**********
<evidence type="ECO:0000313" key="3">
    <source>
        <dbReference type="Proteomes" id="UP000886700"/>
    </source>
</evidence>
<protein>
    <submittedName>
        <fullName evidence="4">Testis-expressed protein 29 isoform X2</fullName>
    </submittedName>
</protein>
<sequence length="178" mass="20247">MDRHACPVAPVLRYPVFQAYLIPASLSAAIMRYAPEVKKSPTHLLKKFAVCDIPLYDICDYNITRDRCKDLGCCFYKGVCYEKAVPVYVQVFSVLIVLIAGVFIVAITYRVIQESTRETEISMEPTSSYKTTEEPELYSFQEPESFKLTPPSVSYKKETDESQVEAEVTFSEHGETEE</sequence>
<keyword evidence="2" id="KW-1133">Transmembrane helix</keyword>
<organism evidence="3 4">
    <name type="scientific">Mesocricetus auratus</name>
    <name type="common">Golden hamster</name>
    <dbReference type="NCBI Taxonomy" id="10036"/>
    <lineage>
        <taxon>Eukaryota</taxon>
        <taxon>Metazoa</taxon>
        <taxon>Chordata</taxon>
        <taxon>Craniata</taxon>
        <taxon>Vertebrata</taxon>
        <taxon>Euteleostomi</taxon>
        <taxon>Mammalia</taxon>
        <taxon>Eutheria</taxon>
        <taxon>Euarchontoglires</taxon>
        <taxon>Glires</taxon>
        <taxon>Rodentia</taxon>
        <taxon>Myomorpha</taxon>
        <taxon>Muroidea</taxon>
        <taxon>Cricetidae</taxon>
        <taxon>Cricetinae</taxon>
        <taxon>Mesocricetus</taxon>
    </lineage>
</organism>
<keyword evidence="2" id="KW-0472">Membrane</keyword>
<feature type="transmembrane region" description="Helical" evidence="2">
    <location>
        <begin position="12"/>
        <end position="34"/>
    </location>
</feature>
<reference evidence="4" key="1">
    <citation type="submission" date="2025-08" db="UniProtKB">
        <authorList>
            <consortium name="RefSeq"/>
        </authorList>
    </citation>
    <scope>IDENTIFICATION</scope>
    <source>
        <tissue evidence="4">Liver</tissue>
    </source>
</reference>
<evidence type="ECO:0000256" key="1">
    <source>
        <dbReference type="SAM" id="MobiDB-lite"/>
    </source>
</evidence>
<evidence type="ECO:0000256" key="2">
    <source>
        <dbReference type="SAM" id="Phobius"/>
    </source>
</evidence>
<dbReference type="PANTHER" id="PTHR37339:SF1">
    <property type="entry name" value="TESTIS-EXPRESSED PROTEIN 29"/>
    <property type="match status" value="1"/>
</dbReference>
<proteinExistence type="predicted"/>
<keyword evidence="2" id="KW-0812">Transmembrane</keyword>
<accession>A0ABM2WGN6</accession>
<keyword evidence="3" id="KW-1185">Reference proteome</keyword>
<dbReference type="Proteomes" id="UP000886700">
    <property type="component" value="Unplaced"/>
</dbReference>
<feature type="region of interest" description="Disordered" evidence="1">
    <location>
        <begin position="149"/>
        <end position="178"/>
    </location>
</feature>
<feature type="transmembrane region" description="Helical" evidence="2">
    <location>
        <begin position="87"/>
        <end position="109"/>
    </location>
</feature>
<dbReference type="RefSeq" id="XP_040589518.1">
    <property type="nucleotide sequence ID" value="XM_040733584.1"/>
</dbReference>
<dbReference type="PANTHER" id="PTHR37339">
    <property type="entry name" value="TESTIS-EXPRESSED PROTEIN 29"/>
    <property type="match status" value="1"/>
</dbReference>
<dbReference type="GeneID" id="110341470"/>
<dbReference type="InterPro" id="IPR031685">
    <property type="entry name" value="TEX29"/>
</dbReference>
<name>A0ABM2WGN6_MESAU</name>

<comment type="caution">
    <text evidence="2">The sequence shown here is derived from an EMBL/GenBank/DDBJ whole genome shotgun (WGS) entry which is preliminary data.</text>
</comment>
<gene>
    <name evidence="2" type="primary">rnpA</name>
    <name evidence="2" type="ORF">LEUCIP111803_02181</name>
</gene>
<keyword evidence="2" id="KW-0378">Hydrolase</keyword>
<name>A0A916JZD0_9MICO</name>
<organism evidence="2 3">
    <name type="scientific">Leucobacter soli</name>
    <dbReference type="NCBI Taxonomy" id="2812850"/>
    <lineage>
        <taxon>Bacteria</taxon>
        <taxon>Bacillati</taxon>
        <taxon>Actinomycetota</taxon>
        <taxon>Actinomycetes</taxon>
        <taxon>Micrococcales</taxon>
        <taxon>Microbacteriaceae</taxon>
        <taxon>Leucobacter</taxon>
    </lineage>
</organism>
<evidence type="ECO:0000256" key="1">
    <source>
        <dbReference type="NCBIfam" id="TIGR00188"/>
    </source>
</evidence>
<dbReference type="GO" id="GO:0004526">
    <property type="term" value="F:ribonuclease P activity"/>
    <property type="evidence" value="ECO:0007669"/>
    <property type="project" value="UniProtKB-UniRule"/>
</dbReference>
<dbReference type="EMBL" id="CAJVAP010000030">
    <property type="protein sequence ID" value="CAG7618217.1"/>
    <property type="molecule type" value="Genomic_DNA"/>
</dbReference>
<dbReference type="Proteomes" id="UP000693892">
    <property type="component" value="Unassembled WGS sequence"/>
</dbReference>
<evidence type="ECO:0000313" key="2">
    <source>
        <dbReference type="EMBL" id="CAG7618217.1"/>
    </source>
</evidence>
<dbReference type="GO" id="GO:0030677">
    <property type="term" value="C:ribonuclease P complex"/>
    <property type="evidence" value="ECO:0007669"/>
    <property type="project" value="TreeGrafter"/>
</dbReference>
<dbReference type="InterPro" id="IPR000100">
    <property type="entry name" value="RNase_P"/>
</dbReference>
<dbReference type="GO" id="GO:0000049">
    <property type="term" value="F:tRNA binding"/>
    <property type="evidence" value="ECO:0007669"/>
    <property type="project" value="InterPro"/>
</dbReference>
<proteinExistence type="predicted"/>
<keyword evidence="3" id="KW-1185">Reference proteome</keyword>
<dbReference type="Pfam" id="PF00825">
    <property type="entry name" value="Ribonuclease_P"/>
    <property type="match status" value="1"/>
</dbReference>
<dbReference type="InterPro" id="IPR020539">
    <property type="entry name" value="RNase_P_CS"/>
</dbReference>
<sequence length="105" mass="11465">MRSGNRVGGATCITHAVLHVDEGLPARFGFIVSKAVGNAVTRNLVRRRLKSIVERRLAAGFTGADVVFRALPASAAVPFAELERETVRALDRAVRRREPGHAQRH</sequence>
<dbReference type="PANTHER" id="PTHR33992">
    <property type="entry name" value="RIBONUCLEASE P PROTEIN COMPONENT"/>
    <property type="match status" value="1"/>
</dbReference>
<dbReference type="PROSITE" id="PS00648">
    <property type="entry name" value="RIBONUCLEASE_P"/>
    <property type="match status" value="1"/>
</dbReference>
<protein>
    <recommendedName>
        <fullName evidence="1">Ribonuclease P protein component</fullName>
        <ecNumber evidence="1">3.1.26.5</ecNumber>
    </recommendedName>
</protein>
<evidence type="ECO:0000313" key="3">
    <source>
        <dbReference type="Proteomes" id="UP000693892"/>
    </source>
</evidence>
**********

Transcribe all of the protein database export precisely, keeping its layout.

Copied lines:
<evidence type="ECO:0000313" key="3">
    <source>
        <dbReference type="Proteomes" id="UP000886700"/>
    </source>
</evidence>
<protein>
    <submittedName>
        <fullName evidence="4">Testis-expressed protein 29 isoform X2</fullName>
    </submittedName>
</protein>
<sequence length="178" mass="20247">MDRHACPVAPVLRYPVFQAYLIPASLSAAIMRYAPEVKKSPTHLLKKFAVCDIPLYDICDYNITRDRCKDLGCCFYKGVCYEKAVPVYVQVFSVLIVLIAGVFIVAITYRVIQESTRETEISMEPTSSYKTTEEPELYSFQEPESFKLTPPSVSYKKETDESQVEAEVTFSEHGETEE</sequence>
<keyword evidence="2" id="KW-1133">Transmembrane helix</keyword>
<organism evidence="3 4">
    <name type="scientific">Mesocricetus auratus</name>
    <name type="common">Golden hamster</name>
    <dbReference type="NCBI Taxonomy" id="10036"/>
    <lineage>
        <taxon>Eukaryota</taxon>
        <taxon>Metazoa</taxon>
        <taxon>Chordata</taxon>
        <taxon>Craniata</taxon>
        <taxon>Vertebrata</taxon>
        <taxon>Euteleostomi</taxon>
        <taxon>Mammalia</taxon>
        <taxon>Eutheria</taxon>
        <taxon>Euarchontoglires</taxon>
        <taxon>Glires</taxon>
        <taxon>Rodentia</taxon>
        <taxon>Myomorpha</taxon>
        <taxon>Muroidea</taxon>
        <taxon>Cricetidae</taxon>
        <taxon>Cricetinae</taxon>
        <taxon>Mesocricetus</taxon>
    </lineage>
</organism>
<keyword evidence="2" id="KW-0472">Membrane</keyword>
<feature type="transmembrane region" description="Helical" evidence="2">
    <location>
        <begin position="12"/>
        <end position="34"/>
    </location>
</feature>
<reference evidence="4" key="1">
    <citation type="submission" date="2025-08" db="UniProtKB">
        <authorList>
            <consortium name="RefSeq"/>
        </authorList>
    </citation>
    <scope>IDENTIFICATION</scope>
    <source>
        <tissue evidence="4">Liver</tissue>
    </source>
</reference>
<evidence type="ECO:0000256" key="1">
    <source>
        <dbReference type="SAM" id="MobiDB-lite"/>
    </source>
</evidence>
<evidence type="ECO:0000256" key="2">
    <source>
        <dbReference type="SAM" id="Phobius"/>
    </source>
</evidence>
<dbReference type="PANTHER" id="PTHR37339:SF1">
    <property type="entry name" value="TESTIS-EXPRESSED PROTEIN 29"/>
    <property type="match status" value="1"/>
</dbReference>
<proteinExistence type="predicted"/>
<keyword evidence="2" id="KW-0812">Transmembrane</keyword>
<accession>A0ABM2WGN6</accession>
<keyword evidence="3" id="KW-1185">Reference proteome</keyword>
<dbReference type="Proteomes" id="UP000886700">
    <property type="component" value="Unplaced"/>
</dbReference>
<feature type="region of interest" description="Disordered" evidence="1">
    <location>
        <begin position="149"/>
        <end position="178"/>
    </location>
</feature>
<feature type="transmembrane region" description="Helical" evidence="2">
    <location>
        <begin position="87"/>
        <end position="109"/>
    </location>
</feature>
<dbReference type="RefSeq" id="XP_040589518.1">
    <property type="nucleotide sequence ID" value="XM_040733584.1"/>
</dbReference>
<dbReference type="PANTHER" id="PTHR37339">
    <property type="entry name" value="TESTIS-EXPRESSED PROTEIN 29"/>
    <property type="match status" value="1"/>
</dbReference>
<dbReference type="GeneID" id="110341470"/>
<dbReference type="InterPro" id="IPR031685">
    <property type="entry name" value="TEX29"/>
</dbReference>
<name>A0ABM2WGN6_MESAU</name>

<comment type="caution">
    <text evidence="2">The sequence shown here is derived from an EMBL/GenBank/DDBJ whole genome shotgun (WGS) entry which is preliminary data.</text>
</comment>
<gene>
    <name evidence="2" type="primary">rnpA</name>
    <name evidence="2" type="ORF">LEUCIP111803_02181</name>
</gene>
<keyword evidence="2" id="KW-0378">Hydrolase</keyword>
<name>A0A916JZD0_9MICO</name>
<organism evidence="2 3">
    <name type="scientific">Leucobacter soli</name>
    <dbReference type="NCBI Taxonomy" id="2812850"/>
    <lineage>
        <taxon>Bacteria</taxon>
        <taxon>Bacillati</taxon>
        <taxon>Actinomycetota</taxon>
        <taxon>Actinomycetes</taxon>
        <taxon>Micrococcales</taxon>
        <taxon>Microbacteriaceae</taxon>
        <taxon>Leucobacter</taxon>
    </lineage>
</organism>
<evidence type="ECO:0000256" key="1">
    <source>
        <dbReference type="NCBIfam" id="TIGR00188"/>
    </source>
</evidence>
<dbReference type="GO" id="GO:0004526">
    <property type="term" value="F:ribonuclease P activity"/>
    <property type="evidence" value="ECO:0007669"/>
    <property type="project" value="UniProtKB-UniRule"/>
</dbReference>
<dbReference type="EMBL" id="CAJVAP010000030">
    <property type="protein sequence ID" value="CAG7618217.1"/>
    <property type="molecule type" value="Genomic_DNA"/>
</dbReference>
<dbReference type="Proteomes" id="UP000693892">
    <property type="component" value="Unassembled WGS sequence"/>
</dbReference>
<evidence type="ECO:0000313" key="2">
    <source>
        <dbReference type="EMBL" id="CAG7618217.1"/>
    </source>
</evidence>
<dbReference type="GO" id="GO:0030677">
    <property type="term" value="C:ribonuclease P complex"/>
    <property type="evidence" value="ECO:0007669"/>
    <property type="project" value="TreeGrafter"/>
</dbReference>
<dbReference type="InterPro" id="IPR000100">
    <property type="entry name" value="RNase_P"/>
</dbReference>
<dbReference type="GO" id="GO:0000049">
    <property type="term" value="F:tRNA binding"/>
    <property type="evidence" value="ECO:0007669"/>
    <property type="project" value="InterPro"/>
</dbReference>
<proteinExistence type="predicted"/>
<keyword evidence="3" id="KW-1185">Reference proteome</keyword>
<dbReference type="Pfam" id="PF00825">
    <property type="entry name" value="Ribonuclease_P"/>
    <property type="match status" value="1"/>
</dbReference>
<dbReference type="InterPro" id="IPR020539">
    <property type="entry name" value="RNase_P_CS"/>
</dbReference>
<sequence length="105" mass="11465">MRSGNRVGGATCITHAVLHVDEGLPARFGFIVSKAVGNAVTRNLVRRRLKSIVERRLAAGFTGADVVFRALPASAAVPFAELERETVRALDRAVRRREPGHAQRH</sequence>
<dbReference type="PANTHER" id="PTHR33992">
    <property type="entry name" value="RIBONUCLEASE P PROTEIN COMPONENT"/>
    <property type="match status" value="1"/>
</dbReference>
<dbReference type="PROSITE" id="PS00648">
    <property type="entry name" value="RIBONUCLEASE_P"/>
    <property type="match status" value="1"/>
</dbReference>
<protein>
    <recommendedName>
        <fullName evidence="1">Ribonuclease P protein component</fullName>
        <ecNumber evidence="1">3.1.26.5</ecNumber>
    </recommendedName>
</protein>
<evidence type="ECO:0000313" key="3">
    <source>
        <dbReference type="Proteomes" id="UP000693892"/>
    </source>
</evidence>